Additional traits include aluminum tolerance, SBWMV, dwarfing genes, low PPO, Fusarium head blight, Hessian fly, and nematode resistance. Over 15,000 data points were collected on 230 populations to confirm presence of desired genes based on marker profiling. These have been advanced to field testing to confirm presence of the selected genes. Markers were also used to screen all advanced breeding lines to identify presence of known genes. This information was used for selection and advancement purposes (in conjunction with field data) as well as for selecting lines which should be cross-hybridized to create future populations.
The process of marker-assisted selection is an ongoing process, and at any given point we either have lines planted for analysis, in the laboratory undergoing marker profiling, or on increase in the greenhouse after selection to advance seed into field evaluations. Our genomic selection efforts are proceeding and we have completed our fourth year of phenotypic evaluations in the field and genotyping. Data is being used to validate end-use quality selection models. In the greenhouse, we made approximately 550 crosses consisting mainly of soft white and hard red germplasm. These are being advanced to the F1 generation, and then divided between our DH production and MAS protocol. We planted ~2,600 DH plants in the field in 2020 for evaluation. The remaining DH lines are undergoing increase in the greenhouse and will have a similar number ready for yield evaluation in 2021. Our screening process has been slightly altered to allow for marker selection after some field selection is completed.
Field Breeding Soft White Winter Wheat
Executive Summary: A new club cultivar, developed in coordination and collaboration with the USDA breeding program, was approved for release and was named ARS-Castella. This line has excellent stripe rust resistance and tolerance to low pH soils, and is targeted to replace many of the club wheat acres grown in the state. Stingray CL+ was released. It is the highest yielding 2-gene Clearfield line in the WSU and OSU trials when averaged over three years.
Seed will be available commercially in 2020. Devote was another soft white line recently released and is targeted to the low rainfall zones of the state. This line has very good yield potential, and resistance/tolerance to stripe rust, eyespot foot rot, cold temperatures, snow mold, and Fusarium crown rot. WSU lines continue to be very competitive in the market and are well-liked by growers. Many lines were in variety testing trials in 2019, and showed excellent performance. Two of them, WA8305 CL+ and WA8306 CL+ were the highest yielding lines of the 2-gene Clearfield lines, and many times were the highest yielding lines in the trials. We are started seed increases of these two lines. Many other lines are looking promising and breeder seed has been started on them. Over 2,200 unreplicated yield-trial plots were evaluated at either Pullman or Lind and thousands of F4 head rows and DH rows were evaluated in Pullman, Lind, and Waterville. Over 2,000 DH lines were planted for 2020 evaluation. High selection pressure is continually placed on disease resistance, emergence, flowering date, end-use quality, straw strength, etc. Multiple screening locations have been established to evaluate germplasm for: stripe rust resistance, foot rot resistance, snow mold resistance, good emergence, aluminum tolerance, soil borne wheat mosaic virus resistance, Cephalosporium tolerance, and nematode resistance. The program has also employed efforts to develop herbicide resistant cultivars and advanced lines have been entered into Variety Testing. We continue to put a strong emphasis on soft white wheat in the program, and have begun to modify our breeding schemes to account for marker-assisted selection, genomic selection, and doubled-haploid production.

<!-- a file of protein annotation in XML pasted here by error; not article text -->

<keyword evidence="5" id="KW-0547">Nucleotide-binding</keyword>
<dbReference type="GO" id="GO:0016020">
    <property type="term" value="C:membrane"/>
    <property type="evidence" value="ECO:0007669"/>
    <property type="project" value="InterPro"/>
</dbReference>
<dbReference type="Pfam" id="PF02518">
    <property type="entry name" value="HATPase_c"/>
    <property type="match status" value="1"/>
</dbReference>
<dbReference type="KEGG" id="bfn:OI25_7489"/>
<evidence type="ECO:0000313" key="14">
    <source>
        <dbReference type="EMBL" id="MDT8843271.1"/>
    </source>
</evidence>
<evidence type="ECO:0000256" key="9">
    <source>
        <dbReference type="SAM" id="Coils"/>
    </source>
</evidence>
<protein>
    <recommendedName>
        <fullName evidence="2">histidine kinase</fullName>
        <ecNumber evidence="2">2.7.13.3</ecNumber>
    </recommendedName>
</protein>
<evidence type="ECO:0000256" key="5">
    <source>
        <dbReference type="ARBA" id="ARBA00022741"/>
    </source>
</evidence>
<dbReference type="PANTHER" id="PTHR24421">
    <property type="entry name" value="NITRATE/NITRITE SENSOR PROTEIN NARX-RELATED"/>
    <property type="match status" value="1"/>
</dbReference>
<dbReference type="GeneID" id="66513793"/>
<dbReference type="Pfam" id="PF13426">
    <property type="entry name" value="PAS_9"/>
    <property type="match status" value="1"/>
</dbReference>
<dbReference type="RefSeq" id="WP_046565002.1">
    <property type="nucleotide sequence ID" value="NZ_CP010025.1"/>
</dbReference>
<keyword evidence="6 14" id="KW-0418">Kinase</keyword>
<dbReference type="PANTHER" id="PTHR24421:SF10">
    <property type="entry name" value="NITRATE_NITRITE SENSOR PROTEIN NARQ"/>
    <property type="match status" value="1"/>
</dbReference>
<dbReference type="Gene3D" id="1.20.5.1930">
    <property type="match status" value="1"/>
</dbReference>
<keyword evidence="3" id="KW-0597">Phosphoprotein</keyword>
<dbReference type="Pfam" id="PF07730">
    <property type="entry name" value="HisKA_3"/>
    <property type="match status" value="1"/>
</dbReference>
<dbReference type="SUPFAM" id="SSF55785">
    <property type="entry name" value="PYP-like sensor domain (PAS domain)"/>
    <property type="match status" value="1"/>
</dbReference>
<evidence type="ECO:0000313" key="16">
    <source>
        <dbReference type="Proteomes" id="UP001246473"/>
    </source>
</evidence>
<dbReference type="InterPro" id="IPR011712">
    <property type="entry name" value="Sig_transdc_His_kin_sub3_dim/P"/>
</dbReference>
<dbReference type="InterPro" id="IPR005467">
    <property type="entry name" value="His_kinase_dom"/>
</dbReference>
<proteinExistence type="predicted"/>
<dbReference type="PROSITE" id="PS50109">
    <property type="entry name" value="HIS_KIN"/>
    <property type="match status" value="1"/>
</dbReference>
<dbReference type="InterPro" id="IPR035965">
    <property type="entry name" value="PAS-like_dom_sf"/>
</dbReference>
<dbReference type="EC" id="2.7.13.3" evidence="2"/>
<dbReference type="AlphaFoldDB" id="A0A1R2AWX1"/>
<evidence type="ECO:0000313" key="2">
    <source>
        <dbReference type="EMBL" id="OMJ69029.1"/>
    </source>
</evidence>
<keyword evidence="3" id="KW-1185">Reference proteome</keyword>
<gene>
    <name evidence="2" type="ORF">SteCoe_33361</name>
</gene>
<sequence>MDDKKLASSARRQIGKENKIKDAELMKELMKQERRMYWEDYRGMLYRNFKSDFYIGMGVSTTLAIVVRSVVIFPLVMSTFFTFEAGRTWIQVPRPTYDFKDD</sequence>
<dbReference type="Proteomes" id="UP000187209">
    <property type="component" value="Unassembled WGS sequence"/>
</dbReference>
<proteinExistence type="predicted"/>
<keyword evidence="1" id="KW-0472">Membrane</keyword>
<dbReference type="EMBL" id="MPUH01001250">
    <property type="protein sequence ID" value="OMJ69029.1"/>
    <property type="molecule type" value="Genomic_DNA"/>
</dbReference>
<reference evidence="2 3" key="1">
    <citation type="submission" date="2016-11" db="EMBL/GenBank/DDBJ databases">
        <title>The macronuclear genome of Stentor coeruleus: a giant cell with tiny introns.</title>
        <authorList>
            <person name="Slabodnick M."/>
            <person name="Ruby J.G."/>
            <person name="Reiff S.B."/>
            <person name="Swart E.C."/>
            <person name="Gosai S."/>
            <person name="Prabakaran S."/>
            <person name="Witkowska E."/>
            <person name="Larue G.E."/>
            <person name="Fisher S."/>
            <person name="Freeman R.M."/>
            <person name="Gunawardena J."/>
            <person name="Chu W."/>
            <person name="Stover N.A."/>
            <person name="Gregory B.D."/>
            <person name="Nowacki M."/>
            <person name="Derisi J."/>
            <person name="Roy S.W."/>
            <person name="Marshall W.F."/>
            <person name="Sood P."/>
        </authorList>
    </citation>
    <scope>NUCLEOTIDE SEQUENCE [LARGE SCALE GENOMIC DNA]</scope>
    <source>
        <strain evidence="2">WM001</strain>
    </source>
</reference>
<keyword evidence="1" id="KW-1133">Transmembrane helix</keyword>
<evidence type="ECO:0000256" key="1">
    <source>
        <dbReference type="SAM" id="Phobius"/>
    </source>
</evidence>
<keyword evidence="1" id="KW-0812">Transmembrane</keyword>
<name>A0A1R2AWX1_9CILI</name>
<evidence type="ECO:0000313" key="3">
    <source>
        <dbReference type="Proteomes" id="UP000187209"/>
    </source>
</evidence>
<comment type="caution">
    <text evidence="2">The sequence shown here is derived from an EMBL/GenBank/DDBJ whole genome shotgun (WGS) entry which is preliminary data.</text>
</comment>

Control of Wheat and Barley Rusts
Executive Summary: During 2019, studies were conducted according to the objectives of the project proposal, and all objectives specified for the first year have been successfully completed. In addition to the major accomplishments and their impacts listed below, this project results in genetic resources and techniques for further studying the biology and genetics of the pathogens, rust resistance, and mechanisms of interactions between the pathogens and plants.
Club Wheat Breeding
Executive Summary: Pritchett was widely available to farmers as a replacement for Bruehl except in severe snow mold regions. Pritchett club wheat was jointly released in 2016 by USDA-ARS and WSU with improved grain yield, test weight, end use quality, and emergence over Bruehl, and stripe rust resistance, cephalosporium stripe resistance, equal to Bruehl, which it is intended to replace.
Castella was increased as foundation seed. It was released jointly by USDA-ARS and WSU in 2017, with improved grain yield, test weight, end use quality and stripe rust resistance over current club cultivars is targeted for the intermediate rainfall area. New entries with better resistance to snow-mold, including one IMI-club, were entered in the WA variety trials in the dry zone. New entries with earlier maturity, excellent standability, excellent club wheat quality and resistance to stripe rust were entered into the WA variety trials in the high rainfall zone. With our collaborators, we evaluated nurseries at 12 locations in Washington, Idaho and Oregon.
Evaluation of our elite breeding lines for resistance to low falling number is underway. We discovered that Castella is the only current winter wheat cultivar with resistance to Hessian fly. Pritchett was rated as resistant to soil borne mosaic virus. We evaluated over 2700 breeding lines from around the U.S. for resistance to stripe rust. Because of our work with stripe rust introgression, we have made crosses to several good sources of Hessian fly and wheat virus resistance. We are now increasing in these populations in the greenhouse. We generated 235 doubled haploids. We also evaluated mini-bulk breeding and speed breeding techniques in the greenhouse and discovered that we can save about 20 days off of normal winter wheat generations using these techniques which allows us to advance material through the greenhouse faster and serves as a cost effective alternative to doubled haploids. We advanced 14 populations using this method and plan to increase these efforts in 2020.